Airlines including Ryanair, Easyjet and the owner or British Airways launched legal action against the government over its travel curbs today.
The group of businesses, which also includes Stansted airport owner MAG is challenging ministers to be more transparent over how they decide which destinations are classed under the travel traffic light system.
The litigation, led by Manchester Airports Group (MAG), with backing from the airlines is going ahead despite plans announced by the government yesterday to allow more travel.
“British consumers need to understand how decisions are made so they can confidently plan their travel, which is why we are asking the government to provide the data and advice that is underpinning its decision making,” the chief executives of the five companies involved said in a statement.
The UK said fully-vaccinated British residents returning from medium-risk countries will no longer have to quarantine on arrival home from 19 July, opening up travel for the 65% of adults who have had two jabs and those aged under 18.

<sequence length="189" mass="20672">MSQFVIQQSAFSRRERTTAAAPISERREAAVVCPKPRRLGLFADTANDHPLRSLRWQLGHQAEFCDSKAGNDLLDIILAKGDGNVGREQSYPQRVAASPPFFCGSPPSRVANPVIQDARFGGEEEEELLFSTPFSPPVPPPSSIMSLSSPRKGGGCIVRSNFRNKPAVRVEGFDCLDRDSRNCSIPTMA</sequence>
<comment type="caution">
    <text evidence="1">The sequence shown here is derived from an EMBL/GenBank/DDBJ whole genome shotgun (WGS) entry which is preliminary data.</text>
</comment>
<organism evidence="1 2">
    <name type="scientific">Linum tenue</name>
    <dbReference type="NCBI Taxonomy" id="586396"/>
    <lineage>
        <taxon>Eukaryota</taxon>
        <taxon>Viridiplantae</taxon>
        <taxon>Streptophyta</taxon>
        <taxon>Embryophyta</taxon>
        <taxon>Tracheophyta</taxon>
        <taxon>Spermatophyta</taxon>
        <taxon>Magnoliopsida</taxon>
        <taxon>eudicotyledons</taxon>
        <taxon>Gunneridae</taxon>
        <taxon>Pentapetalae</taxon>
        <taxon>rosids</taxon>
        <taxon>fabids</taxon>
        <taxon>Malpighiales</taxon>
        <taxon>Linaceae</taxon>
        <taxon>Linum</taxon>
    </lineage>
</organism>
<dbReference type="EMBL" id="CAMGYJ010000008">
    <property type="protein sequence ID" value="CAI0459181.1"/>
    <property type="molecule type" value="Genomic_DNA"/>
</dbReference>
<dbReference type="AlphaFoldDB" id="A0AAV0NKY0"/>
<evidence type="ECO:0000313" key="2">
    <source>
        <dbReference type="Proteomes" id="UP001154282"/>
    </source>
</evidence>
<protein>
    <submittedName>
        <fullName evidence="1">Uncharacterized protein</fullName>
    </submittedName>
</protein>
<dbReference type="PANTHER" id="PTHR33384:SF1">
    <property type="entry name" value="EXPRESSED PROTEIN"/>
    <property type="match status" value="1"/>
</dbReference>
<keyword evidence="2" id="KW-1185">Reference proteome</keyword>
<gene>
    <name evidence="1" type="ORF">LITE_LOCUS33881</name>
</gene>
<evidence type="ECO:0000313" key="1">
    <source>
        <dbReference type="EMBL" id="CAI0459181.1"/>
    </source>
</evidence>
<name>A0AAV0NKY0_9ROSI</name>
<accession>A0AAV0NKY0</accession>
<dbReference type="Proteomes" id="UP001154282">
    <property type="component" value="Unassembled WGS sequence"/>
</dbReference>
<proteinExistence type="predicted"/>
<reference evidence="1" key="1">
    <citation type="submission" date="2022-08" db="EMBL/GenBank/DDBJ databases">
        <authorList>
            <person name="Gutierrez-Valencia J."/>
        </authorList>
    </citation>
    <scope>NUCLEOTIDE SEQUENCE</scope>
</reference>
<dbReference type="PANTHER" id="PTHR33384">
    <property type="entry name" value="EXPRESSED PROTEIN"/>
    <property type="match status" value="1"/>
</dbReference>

On top of that, transport secretary Grant Shapps today said non-UK residents who are fully vaccinated will be allowed into the UK without self-isolating “in the coming weeks”.
But travel companies say it is still not clear how the government makes decisions about rating destinations under its traffic light system where low risk is green, medium risk is amber and high risk is red.
Despite the coming rule change, the complainants want the legal action to force a wider re-opening of travel.
There are just a handful of green destinations, many of them smaller islands. All the big destinations like mainland Spain, Greece, France and the US are amber.
That means that even after 19 July, travel will remain restricted and demand dampened, because those who have not had two vaccine doses, as well as non-UK residents wanting to come to Britain will face quarantine.
Sixteen months of travel restrictions have put all airlines and airports under severe financial strain, and they say a fuller re-opening is required to help their recovery and sustain millions of jobs.
Their case against the transport minister Shapps was heard at London’s High Court today.
The Department for Transport spokesperson said its traffic light system cautiously managed the risk of new variants, adding: “We cannot comment on legal proceedings.”